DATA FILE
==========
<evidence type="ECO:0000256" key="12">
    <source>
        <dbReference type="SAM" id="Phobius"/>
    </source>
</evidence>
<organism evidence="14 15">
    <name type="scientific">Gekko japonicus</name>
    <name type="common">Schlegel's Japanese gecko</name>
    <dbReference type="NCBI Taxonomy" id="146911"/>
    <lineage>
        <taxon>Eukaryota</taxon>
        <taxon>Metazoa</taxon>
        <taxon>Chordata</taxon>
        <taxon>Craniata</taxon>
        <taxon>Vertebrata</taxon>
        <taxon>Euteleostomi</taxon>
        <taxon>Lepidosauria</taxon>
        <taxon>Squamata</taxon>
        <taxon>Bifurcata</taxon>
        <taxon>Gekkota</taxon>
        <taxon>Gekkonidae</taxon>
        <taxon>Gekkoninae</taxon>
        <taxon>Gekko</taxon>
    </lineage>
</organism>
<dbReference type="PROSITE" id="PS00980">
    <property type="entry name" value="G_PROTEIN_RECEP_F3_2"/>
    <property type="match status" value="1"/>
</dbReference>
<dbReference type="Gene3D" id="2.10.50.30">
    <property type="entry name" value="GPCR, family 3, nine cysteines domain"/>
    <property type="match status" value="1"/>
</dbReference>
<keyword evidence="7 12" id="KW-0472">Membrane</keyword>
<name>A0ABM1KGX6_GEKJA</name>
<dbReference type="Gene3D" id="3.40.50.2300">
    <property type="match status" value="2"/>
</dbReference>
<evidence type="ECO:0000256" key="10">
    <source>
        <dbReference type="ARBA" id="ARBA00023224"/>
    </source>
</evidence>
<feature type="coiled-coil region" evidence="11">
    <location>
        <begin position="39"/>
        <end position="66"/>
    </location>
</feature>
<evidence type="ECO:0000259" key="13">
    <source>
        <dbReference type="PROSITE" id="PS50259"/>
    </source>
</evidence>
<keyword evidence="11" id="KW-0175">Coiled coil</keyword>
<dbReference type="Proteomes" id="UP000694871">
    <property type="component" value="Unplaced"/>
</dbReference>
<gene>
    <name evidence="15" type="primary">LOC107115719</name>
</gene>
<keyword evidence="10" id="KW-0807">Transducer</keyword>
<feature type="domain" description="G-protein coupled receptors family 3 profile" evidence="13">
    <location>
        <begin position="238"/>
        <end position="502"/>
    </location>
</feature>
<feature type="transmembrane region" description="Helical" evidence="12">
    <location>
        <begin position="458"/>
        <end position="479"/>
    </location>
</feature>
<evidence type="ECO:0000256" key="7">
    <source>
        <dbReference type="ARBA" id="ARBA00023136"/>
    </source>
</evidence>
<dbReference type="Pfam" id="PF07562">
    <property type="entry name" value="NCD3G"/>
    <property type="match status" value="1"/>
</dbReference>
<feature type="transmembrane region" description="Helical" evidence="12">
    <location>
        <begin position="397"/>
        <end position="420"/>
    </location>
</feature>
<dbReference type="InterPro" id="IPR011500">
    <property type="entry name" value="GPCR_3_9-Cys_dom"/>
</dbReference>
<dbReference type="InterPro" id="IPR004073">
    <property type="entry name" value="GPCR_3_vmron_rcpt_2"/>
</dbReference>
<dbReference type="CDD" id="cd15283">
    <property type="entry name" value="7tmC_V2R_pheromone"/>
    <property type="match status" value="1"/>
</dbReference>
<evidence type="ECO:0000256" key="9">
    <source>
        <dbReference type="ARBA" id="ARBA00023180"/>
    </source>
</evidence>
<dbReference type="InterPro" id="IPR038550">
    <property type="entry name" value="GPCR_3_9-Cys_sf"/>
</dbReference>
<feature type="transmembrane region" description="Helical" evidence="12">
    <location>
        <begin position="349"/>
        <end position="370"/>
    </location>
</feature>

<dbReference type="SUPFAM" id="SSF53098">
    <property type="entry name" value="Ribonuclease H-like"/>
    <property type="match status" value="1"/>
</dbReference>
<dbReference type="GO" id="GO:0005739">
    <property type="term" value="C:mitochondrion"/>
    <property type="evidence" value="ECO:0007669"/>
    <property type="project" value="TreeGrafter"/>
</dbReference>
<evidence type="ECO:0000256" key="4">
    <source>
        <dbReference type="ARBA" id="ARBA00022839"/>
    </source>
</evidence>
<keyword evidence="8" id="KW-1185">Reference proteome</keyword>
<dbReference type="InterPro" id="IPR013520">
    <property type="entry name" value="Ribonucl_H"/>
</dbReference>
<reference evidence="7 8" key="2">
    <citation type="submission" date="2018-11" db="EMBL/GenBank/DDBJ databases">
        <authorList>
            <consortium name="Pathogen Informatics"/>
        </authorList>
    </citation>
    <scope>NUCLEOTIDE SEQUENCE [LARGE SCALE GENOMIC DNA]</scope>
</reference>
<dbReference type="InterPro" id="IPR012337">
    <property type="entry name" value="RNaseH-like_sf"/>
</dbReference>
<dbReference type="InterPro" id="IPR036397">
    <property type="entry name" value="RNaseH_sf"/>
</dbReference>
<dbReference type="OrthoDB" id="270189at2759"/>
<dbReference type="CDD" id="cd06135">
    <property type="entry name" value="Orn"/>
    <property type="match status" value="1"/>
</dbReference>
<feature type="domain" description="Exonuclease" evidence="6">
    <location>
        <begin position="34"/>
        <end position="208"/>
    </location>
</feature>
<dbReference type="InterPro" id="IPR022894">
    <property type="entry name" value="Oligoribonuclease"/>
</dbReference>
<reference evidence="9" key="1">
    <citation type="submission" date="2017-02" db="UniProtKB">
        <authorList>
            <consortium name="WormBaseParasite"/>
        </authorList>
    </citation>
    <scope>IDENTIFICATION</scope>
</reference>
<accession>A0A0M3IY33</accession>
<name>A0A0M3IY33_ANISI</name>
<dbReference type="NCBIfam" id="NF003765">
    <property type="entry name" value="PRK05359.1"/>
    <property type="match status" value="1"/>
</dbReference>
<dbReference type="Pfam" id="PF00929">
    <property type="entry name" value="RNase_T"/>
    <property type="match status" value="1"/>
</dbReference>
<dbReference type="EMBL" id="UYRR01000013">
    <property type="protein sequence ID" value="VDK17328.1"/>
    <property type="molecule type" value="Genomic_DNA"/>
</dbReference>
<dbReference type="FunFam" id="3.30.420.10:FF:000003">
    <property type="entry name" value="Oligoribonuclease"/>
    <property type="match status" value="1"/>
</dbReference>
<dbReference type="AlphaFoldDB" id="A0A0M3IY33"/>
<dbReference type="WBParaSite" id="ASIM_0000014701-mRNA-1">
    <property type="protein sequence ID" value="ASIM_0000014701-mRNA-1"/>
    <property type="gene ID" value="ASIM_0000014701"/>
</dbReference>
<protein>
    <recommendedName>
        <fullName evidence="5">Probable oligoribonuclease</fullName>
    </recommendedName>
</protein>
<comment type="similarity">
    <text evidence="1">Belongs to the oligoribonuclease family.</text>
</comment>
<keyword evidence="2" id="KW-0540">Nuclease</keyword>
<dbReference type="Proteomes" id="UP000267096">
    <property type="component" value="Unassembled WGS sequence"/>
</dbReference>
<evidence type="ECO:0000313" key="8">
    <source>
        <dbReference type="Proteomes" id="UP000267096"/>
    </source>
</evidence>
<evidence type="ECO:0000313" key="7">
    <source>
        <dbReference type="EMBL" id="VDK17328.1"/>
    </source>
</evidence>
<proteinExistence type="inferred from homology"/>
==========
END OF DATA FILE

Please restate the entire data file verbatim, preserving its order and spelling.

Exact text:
<evidence type="ECO:0000256" key="12">
    <source>
        <dbReference type="SAM" id="Phobius"/>
    </source>
</evidence>
<organism evidence="14 15">
    <name type="scientific">Gekko japonicus</name>
    <name type="common">Schlegel's Japanese gecko</name>
    <dbReference type="NCBI Taxonomy" id="146911"/>
    <lineage>
        <taxon>Eukaryota</taxon>
        <taxon>Metazoa</taxon>
        <taxon>Chordata</taxon>
        <taxon>Craniata</taxon>
        <taxon>Vertebrata</taxon>
        <taxon>Euteleostomi</taxon>
        <taxon>Lepidosauria</taxon>
        <taxon>Squamata</taxon>
        <taxon>Bifurcata</taxon>
        <taxon>Gekkota</taxon>
        <taxon>Gekkonidae</taxon>
        <taxon>Gekkoninae</taxon>
        <taxon>Gekko</taxon>
    </lineage>
</organism>
<dbReference type="PROSITE" id="PS00980">
    <property type="entry name" value="G_PROTEIN_RECEP_F3_2"/>
    <property type="match status" value="1"/>
</dbReference>
<dbReference type="Gene3D" id="2.10.50.30">
    <property type="entry name" value="GPCR, family 3, nine cysteines domain"/>
    <property type="match status" value="1"/>
</dbReference>
<keyword evidence="7 12" id="KW-0472">Membrane</keyword>
<name>A0ABM1KGX6_GEKJA</name>
<dbReference type="Gene3D" id="3.40.50.2300">
    <property type="match status" value="2"/>
</dbReference>
<evidence type="ECO:0000256" key="10">
    <source>
        <dbReference type="ARBA" id="ARBA00023224"/>
    </source>
</evidence>
<feature type="coiled-coil region" evidence="11">
    <location>
        <begin position="39"/>
        <end position="66"/>
    </location>
</feature>
<evidence type="ECO:0000259" key="13">
    <source>
        <dbReference type="PROSITE" id="PS50259"/>
    </source>
</evidence>
<keyword evidence="11" id="KW-0175">Coiled coil</keyword>
<dbReference type="Proteomes" id="UP000694871">
    <property type="component" value="Unplaced"/>
</dbReference>
<gene>
    <name evidence="15" type="primary">LOC107115719</name>
</gene>
<keyword evidence="10" id="KW-0807">Transducer</keyword>
<feature type="domain" description="G-protein coupled receptors family 3 profile" evidence="13">
    <location>
        <begin position="238"/>
        <end position="502"/>
    </location>
</feature>
<feature type="transmembrane region" description="Helical" evidence="12">
    <location>
        <begin position="458"/>
        <end position="479"/>
    </location>
</feature>
<evidence type="ECO:0000256" key="7">
    <source>
        <dbReference type="ARBA" id="ARBA00023136"/>
    </source>
</evidence>
<dbReference type="Pfam" id="PF07562">
    <property type="entry name" value="NCD3G"/>
    <property type="match status" value="1"/>
</dbReference>
<feature type="transmembrane region" description="Helical" evidence="12">
    <location>
        <begin position="397"/>
        <end position="420"/>
    </location>
</feature>
<dbReference type="InterPro" id="IPR011500">
    <property type="entry name" value="GPCR_3_9-Cys_dom"/>
</dbReference>
<dbReference type="InterPro" id="IPR004073">
    <property type="entry name" value="GPCR_3_vmron_rcpt_2"/>
</dbReference>
<dbReference type="CDD" id="cd15283">
    <property type="entry name" value="7tmC_V2R_pheromone"/>
    <property type="match status" value="1"/>
</dbReference>
<evidence type="ECO:0000256" key="9">
    <source>
        <dbReference type="ARBA" id="ARBA00023180"/>
    </source>
</evidence>
<dbReference type="InterPro" id="IPR038550">
    <property type="entry name" value="GPCR_3_9-Cys_sf"/>
</dbReference>
<feature type="transmembrane region" description="Helical" evidence="12">
    <location>
        <begin position="349"/>
        <end position="370"/>
    </location>
</feature>

<dbReference type="SUPFAM" id="SSF53098">
    <property type="entry name" value="Ribonuclease H-like"/>
    <property type="match status" value="1"/>
</dbReference>
<dbReference type="GO" id="GO:0005739">
    <property type="term" value="C:mitochondrion"/>
    <property type="evidence" value="ECO:0007669"/>
    <property type="project" value="TreeGrafter"/>
</dbReference>
<evidence type="ECO:0000256" key="4">
    <source>
        <dbReference type="ARBA" id="ARBA00022839"/>
    </source>
</evidence>
<keyword evidence="8" id="KW-1185">Reference proteome</keyword>
<dbReference type="InterPro" id="IPR013520">
    <property type="entry name" value="Ribonucl_H"/>
</dbReference>
<reference evidence="7 8" key="2">
    <citation type="submission" date="2018-11" db="EMBL/GenBank/DDBJ databases">
        <authorList>
            <consortium name="Pathogen Informatics"/>
        </authorList>
    </citation>
    <scope>NUCLEOTIDE SEQUENCE [LARGE SCALE GENOMIC DNA]</scope>
</reference>
<dbReference type="InterPro" id="IPR012337">
    <property type="entry name" value="RNaseH-like_sf"/>
</dbReference>
<dbReference type="InterPro" id="IPR036397">
    <property type="entry name" value="RNaseH_sf"/>
</dbReference>
<dbReference type="OrthoDB" id="270189at2759"/>
<dbReference type="CDD" id="cd06135">
    <property type="entry name" value="Orn"/>
    <property type="match status" value="1"/>
</dbReference>
<feature type="domain" description="Exonuclease" evidence="6">
    <location>
        <begin position="34"/>
        <end position="208"/>
    </location>
</feature>
<dbReference type="InterPro" id="IPR022894">
    <property type="entry name" value="Oligoribonuclease"/>
</dbReference>
<reference evidence="9" key="1">
    <citation type="submission" date="2017-02" db="UniProtKB">
        <authorList>
            <consortium name="WormBaseParasite"/>
        </authorList>
    </citation>
    <scope>IDENTIFICATION</scope>
</reference>
<accession>A0A0M3IY33</accession>
<name>A0A0M3IY33_ANISI</name>
<dbReference type="NCBIfam" id="NF003765">
    <property type="entry name" value="PRK05359.1"/>
    <property type="match status" value="1"/>
</dbReference>
<dbReference type="Pfam" id="PF00929">
    <property type="entry name" value="RNase_T"/>
    <property type="match status" value="1"/>
</dbReference>
<dbReference type="EMBL" id="UYRR01000013">
    <property type="protein sequence ID" value="VDK17328.1"/>
    <property type="molecule type" value="Genomic_DNA"/>
</dbReference>
<dbReference type="FunFam" id="3.30.420.10:FF:000003">
    <property type="entry name" value="Oligoribonuclease"/>
    <property type="match status" value="1"/>
</dbReference>
<dbReference type="AlphaFoldDB" id="A0A0M3IY33"/>
<dbReference type="WBParaSite" id="ASIM_0000014701-mRNA-1">
    <property type="protein sequence ID" value="ASIM_0000014701-mRNA-1"/>
    <property type="gene ID" value="ASIM_0000014701"/>
</dbReference>
<protein>
    <recommendedName>
        <fullName evidence="5">Probable oligoribonuclease</fullName>
    </recommendedName>
</protein>
<comment type="similarity">
    <text evidence="1">Belongs to the oligoribonuclease family.</text>
</comment>
<keyword evidence="2" id="KW-0540">Nuclease</keyword>
<dbReference type="Proteomes" id="UP000267096">
    <property type="component" value="Unassembled WGS sequence"/>
</dbReference>
<evidence type="ECO:0000313" key="8">
    <source>
        <dbReference type="Proteomes" id="UP000267096"/>
    </source>
</evidence>
<evidence type="ECO:0000313" key="7">
    <source>
        <dbReference type="EMBL" id="VDK17328.1"/>
    </source>
</evidence>
<proteinExistence type="inferred from homology"/>